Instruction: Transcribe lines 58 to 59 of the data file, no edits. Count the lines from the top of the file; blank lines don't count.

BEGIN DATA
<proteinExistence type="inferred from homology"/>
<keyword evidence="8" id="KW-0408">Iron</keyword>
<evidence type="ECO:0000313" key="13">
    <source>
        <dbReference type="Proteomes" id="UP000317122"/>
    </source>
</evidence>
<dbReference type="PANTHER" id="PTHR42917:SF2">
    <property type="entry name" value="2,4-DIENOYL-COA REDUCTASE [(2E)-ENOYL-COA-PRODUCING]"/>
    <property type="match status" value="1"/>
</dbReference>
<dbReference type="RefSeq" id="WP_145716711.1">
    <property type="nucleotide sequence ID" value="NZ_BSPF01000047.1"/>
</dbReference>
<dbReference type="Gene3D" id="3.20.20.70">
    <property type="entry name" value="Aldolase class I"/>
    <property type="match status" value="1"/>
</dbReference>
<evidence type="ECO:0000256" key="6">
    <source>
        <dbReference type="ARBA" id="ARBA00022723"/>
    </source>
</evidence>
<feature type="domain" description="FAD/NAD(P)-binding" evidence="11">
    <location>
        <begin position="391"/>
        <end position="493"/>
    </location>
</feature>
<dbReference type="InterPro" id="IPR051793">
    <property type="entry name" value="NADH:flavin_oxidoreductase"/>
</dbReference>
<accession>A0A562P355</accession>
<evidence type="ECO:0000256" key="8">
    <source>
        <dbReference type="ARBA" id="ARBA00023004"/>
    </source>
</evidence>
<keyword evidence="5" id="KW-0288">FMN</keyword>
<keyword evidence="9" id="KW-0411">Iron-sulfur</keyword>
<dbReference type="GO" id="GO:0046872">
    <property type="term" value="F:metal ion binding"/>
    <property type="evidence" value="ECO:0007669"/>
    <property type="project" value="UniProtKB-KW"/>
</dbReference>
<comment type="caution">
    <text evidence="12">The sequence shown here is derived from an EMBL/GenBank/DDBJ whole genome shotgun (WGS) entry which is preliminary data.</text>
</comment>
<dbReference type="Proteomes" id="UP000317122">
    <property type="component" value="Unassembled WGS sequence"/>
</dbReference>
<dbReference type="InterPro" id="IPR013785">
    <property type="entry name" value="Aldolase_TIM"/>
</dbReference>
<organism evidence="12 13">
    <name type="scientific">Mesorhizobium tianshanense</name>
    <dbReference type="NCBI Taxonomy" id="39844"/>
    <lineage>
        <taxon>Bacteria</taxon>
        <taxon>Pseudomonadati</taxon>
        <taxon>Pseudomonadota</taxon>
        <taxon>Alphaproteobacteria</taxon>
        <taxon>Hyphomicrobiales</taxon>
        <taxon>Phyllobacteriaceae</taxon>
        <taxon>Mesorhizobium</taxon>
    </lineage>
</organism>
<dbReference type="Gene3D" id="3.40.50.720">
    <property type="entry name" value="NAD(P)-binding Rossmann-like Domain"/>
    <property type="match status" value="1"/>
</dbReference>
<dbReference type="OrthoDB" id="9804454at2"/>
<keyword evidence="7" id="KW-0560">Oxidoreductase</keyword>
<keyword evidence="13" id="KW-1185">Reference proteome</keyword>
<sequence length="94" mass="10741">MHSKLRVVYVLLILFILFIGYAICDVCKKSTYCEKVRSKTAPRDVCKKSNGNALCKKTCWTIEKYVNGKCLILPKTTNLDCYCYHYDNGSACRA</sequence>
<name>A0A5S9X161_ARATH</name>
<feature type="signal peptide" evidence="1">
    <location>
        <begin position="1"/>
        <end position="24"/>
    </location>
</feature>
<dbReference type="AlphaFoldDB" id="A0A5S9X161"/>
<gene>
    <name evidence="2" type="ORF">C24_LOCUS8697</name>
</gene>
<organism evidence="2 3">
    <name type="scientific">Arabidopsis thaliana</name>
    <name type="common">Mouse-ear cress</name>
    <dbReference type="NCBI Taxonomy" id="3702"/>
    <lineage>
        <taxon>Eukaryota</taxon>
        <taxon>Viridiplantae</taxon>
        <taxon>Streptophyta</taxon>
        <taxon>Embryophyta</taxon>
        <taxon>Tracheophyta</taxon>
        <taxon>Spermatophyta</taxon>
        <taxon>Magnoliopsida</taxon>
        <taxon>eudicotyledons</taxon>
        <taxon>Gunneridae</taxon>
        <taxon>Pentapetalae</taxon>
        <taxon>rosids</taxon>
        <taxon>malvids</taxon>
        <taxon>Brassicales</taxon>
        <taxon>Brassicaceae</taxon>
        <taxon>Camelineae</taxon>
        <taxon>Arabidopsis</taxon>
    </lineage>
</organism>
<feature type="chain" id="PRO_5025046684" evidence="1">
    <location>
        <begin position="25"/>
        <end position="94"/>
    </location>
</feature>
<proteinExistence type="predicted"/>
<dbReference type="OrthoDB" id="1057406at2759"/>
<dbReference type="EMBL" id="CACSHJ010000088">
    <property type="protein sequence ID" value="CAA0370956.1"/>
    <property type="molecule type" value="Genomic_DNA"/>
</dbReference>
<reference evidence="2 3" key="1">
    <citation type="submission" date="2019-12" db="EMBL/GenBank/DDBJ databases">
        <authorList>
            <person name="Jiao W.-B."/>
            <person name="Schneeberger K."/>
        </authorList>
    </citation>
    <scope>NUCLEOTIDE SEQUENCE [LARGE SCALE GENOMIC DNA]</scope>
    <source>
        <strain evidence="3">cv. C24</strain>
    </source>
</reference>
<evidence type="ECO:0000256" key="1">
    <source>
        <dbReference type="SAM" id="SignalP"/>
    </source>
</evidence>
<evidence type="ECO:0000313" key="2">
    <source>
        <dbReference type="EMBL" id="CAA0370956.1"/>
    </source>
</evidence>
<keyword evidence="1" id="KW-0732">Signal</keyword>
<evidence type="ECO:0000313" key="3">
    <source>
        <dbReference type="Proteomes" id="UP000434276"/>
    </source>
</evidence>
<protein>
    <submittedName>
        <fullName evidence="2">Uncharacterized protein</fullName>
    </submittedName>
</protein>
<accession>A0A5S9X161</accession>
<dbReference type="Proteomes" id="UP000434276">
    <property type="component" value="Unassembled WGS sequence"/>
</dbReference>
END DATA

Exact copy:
    <lineage>
        <taxon>Bacteria</taxon>